If you follow a Paleo diet I’m sure you are not alone in having a serious love for super yummy, runny pastured egg yolks. In fact, I’m sure most of us can relate to that feeling of failure and disappointment when you crack an egg into a hot skillet of coconut oil and the yolk breaks. It’s almost as depressing as when bone broth doesn’t gel. Sad face.
For those of you runny yolk lovers out there we bring to you, “how to poach an egg perfectly.” This is one of those food science projects that can seem almost as complicated as making marshmallows (which I have failed at twice due to an inaccurate candy thermometer…) I will also admit that I have failed several times at trying to poach eggs, and thought I would be using an egg poacher forever. Then I made Bill help me, and we had success! Something you might not know about me is that I really don’t like reading instructions…like really. I get super distracted and my anxiety of having to learn how to do it keeps me from actually absorbing the information. Eventually I allow myself to learn, but often this happens, so I make Bill figure it out and then he can tell me what to do It’s a little sad, but true…
After some research on poaching eggs we found some instructions that seemed to be the easiest yet. Fill a skillet with water, and add some vinegar. Heat the water to 180 degrees, place the lid to a mason jar in the water (if you desire), and pour a room temperature egg into the water. 2 minutes later, voila! You have a super gooey, runny yolk. Nommmm. We served ours over some Brussles sprouts because we had to reshoot a photo for our soon-to-be released cookbook (#3, for those of you keeping track), The 30 Day Guide to Paleo Cooking, but you can enjoy poached eggs with your choice of veggies, bacon, hash, sausage… really whatever you desire! Oh and if you haven’t pre-orderd our 3rd book yet, you must! It is a fantastic guide that is great for beginners, as well as Paleo veterans that would like to do a 30 day clean eating plan. We do all the work for you with a 30 day meal plan, and shopping lists in the book! Plus we have made some really tasty new recipes for that book… about 75 previously un-released, brand spanking new ones!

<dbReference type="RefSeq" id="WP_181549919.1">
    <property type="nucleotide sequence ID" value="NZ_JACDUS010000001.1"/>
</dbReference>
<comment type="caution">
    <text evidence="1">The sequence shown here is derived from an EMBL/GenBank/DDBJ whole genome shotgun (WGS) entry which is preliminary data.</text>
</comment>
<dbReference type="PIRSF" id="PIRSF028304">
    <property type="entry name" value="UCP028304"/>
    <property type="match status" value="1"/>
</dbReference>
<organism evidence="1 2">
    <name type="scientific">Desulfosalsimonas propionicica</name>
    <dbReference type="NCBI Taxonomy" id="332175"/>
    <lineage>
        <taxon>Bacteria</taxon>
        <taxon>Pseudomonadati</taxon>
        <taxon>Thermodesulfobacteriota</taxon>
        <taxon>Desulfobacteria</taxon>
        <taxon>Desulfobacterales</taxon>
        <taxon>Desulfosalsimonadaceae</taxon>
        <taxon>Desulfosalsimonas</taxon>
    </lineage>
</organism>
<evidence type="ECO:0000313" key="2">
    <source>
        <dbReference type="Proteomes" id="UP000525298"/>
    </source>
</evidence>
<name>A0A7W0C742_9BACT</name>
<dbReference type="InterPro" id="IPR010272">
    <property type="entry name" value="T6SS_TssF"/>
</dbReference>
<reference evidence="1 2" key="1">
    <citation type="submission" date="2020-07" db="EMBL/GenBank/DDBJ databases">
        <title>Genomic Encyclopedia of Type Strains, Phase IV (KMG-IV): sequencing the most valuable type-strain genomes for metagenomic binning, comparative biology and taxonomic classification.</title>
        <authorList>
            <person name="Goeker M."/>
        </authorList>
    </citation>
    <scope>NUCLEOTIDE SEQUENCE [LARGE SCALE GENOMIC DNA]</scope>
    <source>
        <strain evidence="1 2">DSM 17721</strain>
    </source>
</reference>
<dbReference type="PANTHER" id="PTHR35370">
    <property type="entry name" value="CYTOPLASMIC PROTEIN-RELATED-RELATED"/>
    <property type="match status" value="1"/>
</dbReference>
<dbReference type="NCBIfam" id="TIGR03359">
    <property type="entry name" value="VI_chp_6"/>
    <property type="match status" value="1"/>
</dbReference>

Okay, now for the eggs….
Step 1: crack a few room temperature eggs into separate ramekins. This makes it much easier, and less risky when you pour the egg into the hot water.
Step 2: Fill a large skillet with water, and add about 1/4 cup of vinegar. We used organic white vinegar, and aren’t positive apple cider vinegar would work, but you could give it a shot. We have read to add a splash of vinegar, and then also have heard to add 2 tablespoons of vinegar for every cup of water in the pot/skillet. We figured we had about 5-6 cups of water in our stainless skillet, so we just added 1/4 cup of vinegar. It worked just fine.
Step 3: Heat the water until it reaches 180 degrees. You don’t want it to boil, you want it to be just around a simmer. Once the water reaches the proper temperature, place the lid rings of mason jars into the hot water if you would like your eggs to be secure and keep their shape slightly. The vinegar should do this as well, so the mason jar lid rings aren’t necessary, but definitely help.
Step 4: Pour one egg into each mason jar lid ring, and allow to poach for 2 minutes. If your eggs are still cold, you will want to poach them for 3 minutes. Remove the mason jar lids with tongs, and remove the eggs from the skillet with a slotted spoon.
Step 5: Drain the eggs on a paper towel, and then serve with your choice of veggies.
We loved these eggs. They take a bit more effort than just frying an egg in some bacon fat, but they are fun for a special food project. This may even be a fun science food project that you can do with your kids. It’s pretty exciting to see how the eggs turn out, and a great way to involve little kiddos in the kitchen!